Newly ripped tracks from Algerian, Burmese, Cambodian, Cuban, Ecuadoran, Egyptian, Lebanese, Moroccan, Puerto Rican, Sudanese, Syrian, Turkish, and Yemeni tapes
I posted an earlier MP3 rip of this cassette on New Year's Eve 2017, and it has since become the most popular recording I've ever shared.
Its popularity had everything to do with its uniqueness - it's the only Khmer solo vocal recording without accompaniment I know of.
(Ironically, one of the first comments I received after posting it to Soundcloud was from a beatmaker asking permission to use it in his work.)
Sayonara Sound Productions was established in West Warwick, RI, in 1987 by Chang Leanghak Song. I have found maybe a dozen Sayonara cassettes and CDs in Cambodian immigrant-run grocery stores in the Bronx, Portland (OR), and Seattle.
Sayonara is one of a handful of late 20th Century Cambodian diaspora-run production companies that trafficked in bootlegged compilations of sixties and seventies tracks and post-Khmer Rouge Cambodian-language popular and traditional music recordings. I'm convinced that the most ubiquitous of these, the late Thoeung Son's Chlangden Production, provided the source recordings for Paul Wheeler / Parallel World's 1995 Cambodian Rocks, one of the most important - if ethically questionable - so-called "world music" compilations ever released.
Say what you want about bootlegging, but people like Thoeung Son changed our perception of the world in ways that they may never have realized. It makes this 2009 report about the Cambodian Ministry of Culture streamrolling 80,000 pirated domestic CDs and DVDs an occasion for mourning, rather than celebration.
The 1999 Sayonara Sound Productions cassette featured in today's post probably isn't a pirated version; in all likelihood, the singer was a Cambodian refugee living in Rhode Island, or nearby Massachusetts. This woman is most likely still alive, maybe 200 miles from where I write this, unaware of how many listeners she still has (nearly 8,000 via the Soundcloud post alone).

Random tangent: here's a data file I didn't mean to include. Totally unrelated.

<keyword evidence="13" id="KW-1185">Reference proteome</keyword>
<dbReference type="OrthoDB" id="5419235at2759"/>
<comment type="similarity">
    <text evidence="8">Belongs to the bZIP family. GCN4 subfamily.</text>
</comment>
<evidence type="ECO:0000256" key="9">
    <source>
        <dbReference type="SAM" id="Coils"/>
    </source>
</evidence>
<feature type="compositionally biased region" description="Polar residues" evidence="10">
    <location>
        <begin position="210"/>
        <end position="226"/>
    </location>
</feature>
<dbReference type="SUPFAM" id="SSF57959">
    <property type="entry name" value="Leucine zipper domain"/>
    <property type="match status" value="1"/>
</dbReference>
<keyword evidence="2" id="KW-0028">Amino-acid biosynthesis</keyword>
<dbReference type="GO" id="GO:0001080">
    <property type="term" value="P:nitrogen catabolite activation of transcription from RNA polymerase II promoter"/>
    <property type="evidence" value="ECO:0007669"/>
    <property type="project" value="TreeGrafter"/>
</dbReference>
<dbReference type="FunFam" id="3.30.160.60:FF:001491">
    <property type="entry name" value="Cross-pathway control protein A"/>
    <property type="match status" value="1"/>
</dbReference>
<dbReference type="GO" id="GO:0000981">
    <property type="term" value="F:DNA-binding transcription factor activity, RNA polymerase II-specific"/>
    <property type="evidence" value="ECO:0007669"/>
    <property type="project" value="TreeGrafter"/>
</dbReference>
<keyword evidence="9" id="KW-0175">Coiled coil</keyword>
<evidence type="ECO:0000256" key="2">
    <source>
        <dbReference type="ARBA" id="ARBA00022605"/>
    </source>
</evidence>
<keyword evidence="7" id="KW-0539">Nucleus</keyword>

If you had downloaded the previous rip of this cassette, it's worth tossing it in favor of this one, which was played at the correct speed and duplicated at a much higher resolution.
Original post text
It was cold today. Not New York cold. Minneapolis cold. It's 11 degrees as I type this, warmed by a hissing radiator and the voice - the virtually naked, unmanipulated voice - of what we must assume to be the woman pictured on the cover of this cassette found several hours earlier at Battambang Market II in the Bronx.
It's a remarkable recording. Six of its eight tracks consist of nothing but this woman singing, sans accompaniment of any kind. The other two tracks - each side's last - are traditional Khmer instrumentals.
There aren't any albums I can think of that feature just a solo voice, unmediated (save, in this instance, for bit of reverb or room echo). I can think of a couple that feature one person's voice multitracked a number of times over itself (e.g., Japanese beatboxer Dokaka's Human Interface).
I love overlay, generally; but this cassette is something entirely different. There's a bit of reverb. Otherwise, it's just this voice. Singing, lamenting, pleading. Breathing. You can hear her breathe in between every. Single. Phrase.
It's otherworldly. I picked up a number of other things at Battambang today, but this was just so uniquely beautiful, I had to share it with you before anything else.
Happy New Year.
Link to recording in comments.
NOW PLAYING, 7-10 PM EDT, Bodega Pop on WFMU's Give the Drummer Radio spins three hours of tracks never before played on WFMU, all ripped from Indian CDs found in Brooklyn, the Bronx, Chicago, Iselin, Jackson Heights, Jersey City, and Manhattan